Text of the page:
Determining the cargo quantity for bulk cargoes in Argentina – are shore figures mandatory?

Argentina has ratified the Hague Rules and the country’s Maritime Law has incorporated most of the principles of the Hague-Visby Rules. Prior to 2013, importers and exporters had the benefit of selecting the method to be used to establish the weight of dry bulk cargoes. In June 2013 the Argentine Customs Authorities issued General Resolution No. 3506 on Determination of weight by draft and tanks’ sounding for operations with solid goods in bulk according to which Customs will decide the method of determining the cargo weight between the shore scale and draft survey figures.

The reality

It is a misconception that only the shore scale figures are accepted in Argentina. Even if the shore scale figures are chosen by Customs Authorities, the vessel may perform a draft survey and any of the parties involved may also engage surveyors to take part in such draft surveys. In any event, Members are expected and obliged under the Hague-Visby Rules to conduct their own draft surveys when loading or discharging cargoes. The draft survey figures will be a point of reference when shippers present a bill of lading reflecting shore figures.

What is normal/customary discrepancy?

In Argentina, the most common problem is when local shippers present the shore figures to be inserted into the bills of lading and there is a discrepancy between such figures and the vessel’s draft survey figures. If the discrepancy is within normal or customary limits, it is usually acceptable to issue clean bills of lading with the shore figures without any remarks.

What is a normal or customary discrepancy depends on the circumstances and the means of measurement used to determine the ship’s figures. For example, a properly executed draft survey is said to have an accuracy of +/- 0.5%. Therefore, if the shipper’s figures exceed the draft survey figure by more than 0.5%, the bill of lading should normally be claused. As a general ’rule of thumb’, P&I cover may be prejudiced when the bill of lading discrepancy for solid bulk cargoes is 0.5% or more as this is commonly accepted to be the accuracy of a well-conducted draft survey. Each case is decided on its own merits as there are many factors involved which may indicate application of a different percentage. For more information, see Gard’s Guidance to the Rule 34.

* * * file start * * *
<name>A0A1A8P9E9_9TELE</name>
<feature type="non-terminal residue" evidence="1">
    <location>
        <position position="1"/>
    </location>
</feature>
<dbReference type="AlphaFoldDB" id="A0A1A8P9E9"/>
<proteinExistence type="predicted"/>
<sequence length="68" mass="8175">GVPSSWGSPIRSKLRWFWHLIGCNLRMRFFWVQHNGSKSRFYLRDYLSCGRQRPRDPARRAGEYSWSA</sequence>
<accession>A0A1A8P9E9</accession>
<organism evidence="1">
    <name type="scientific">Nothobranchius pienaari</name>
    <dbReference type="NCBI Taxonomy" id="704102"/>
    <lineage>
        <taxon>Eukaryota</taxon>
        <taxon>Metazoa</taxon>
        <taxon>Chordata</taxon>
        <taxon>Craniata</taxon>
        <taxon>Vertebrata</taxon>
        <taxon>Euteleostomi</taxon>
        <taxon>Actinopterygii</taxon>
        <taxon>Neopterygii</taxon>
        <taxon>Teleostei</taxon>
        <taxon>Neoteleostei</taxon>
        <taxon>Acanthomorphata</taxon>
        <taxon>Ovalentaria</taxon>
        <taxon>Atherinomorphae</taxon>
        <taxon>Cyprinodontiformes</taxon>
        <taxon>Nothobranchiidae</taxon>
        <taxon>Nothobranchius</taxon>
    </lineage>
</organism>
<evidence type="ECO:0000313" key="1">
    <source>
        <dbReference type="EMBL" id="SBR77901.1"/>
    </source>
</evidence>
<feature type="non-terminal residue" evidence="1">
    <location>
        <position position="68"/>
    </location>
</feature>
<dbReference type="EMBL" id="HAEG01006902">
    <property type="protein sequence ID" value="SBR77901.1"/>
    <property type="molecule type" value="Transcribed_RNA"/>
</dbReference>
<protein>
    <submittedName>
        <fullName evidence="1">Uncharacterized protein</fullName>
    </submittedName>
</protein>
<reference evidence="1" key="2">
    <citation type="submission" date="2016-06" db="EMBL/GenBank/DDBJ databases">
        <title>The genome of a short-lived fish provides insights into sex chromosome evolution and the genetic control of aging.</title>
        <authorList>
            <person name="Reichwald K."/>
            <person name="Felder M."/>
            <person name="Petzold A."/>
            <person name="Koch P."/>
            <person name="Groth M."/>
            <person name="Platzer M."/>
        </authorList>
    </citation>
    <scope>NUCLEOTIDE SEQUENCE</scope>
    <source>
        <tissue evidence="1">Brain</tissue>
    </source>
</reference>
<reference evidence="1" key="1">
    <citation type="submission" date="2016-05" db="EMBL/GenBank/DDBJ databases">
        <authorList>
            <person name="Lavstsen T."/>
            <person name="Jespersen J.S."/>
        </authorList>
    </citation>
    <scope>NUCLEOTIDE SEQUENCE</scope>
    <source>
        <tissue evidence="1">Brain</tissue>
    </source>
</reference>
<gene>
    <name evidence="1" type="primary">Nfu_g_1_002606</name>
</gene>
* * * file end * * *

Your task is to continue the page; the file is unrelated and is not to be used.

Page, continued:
It is to be expected, however, that if the discrepancy exceeds the 0.5% the risk of shortage claims at the discharge port is increased. Even then, shippers insist that no remarks can be inserted into the Mate’s receipts and bills of lading and will advise the Master to issue a letter of protest recording such discrepancy. The practical value of such letters of protest is uncertain and questionable. There is room to argue that all they do is alert the cargo receivers of a pre-existing shortage.

Protective steps

Based on our experience in handling such cases and in consultation with the local correspondents in Argentina, Gard recommends the below steps to Members when the discrepancy in the figures exceed the 0.5% and shippers insist that the shore figures are inserted into the cargo documents without any remarks:
– Inform the Association immediately to appoint a surveyor to board the vessel and conduct an independent final draft survey to verify the accuracy of the vessel’s measurements. It is preferable to have all interested parties (shippers and charterers) attend but if such interested parties decline an invitation, the Master should record this in a letter of protest and proceed with the independent draft survey.
– Notify charterers/shippers immediately of the discrepancy and propose to either load additional cargo so that the difference is brought below 0.5% or invite them to accept a remark on the cargo documents which will refer to the vessel’s draft figures as well as the shore scale figures. Under the Argentinian navigation law (N° 20094) Section 204, the Master is entitled to include in the Mate’s Receipts any remark linked to the state and condition of the goods.

It is often invalidly argued for the purposes of exercising commercial pressure that time lost during the above actions is for owners’ account. Under English law however, the Master has the right to investigate the reason behind a discrepancy in quantity, cargo description and cargo condition. If the Master does so reasonably then his right will be supported by the Court or within an arbitration and any delays will be for the account of the shipper or charterer. See for example, The “Boukadoura” (1989) 1 Ll. Rep 393.

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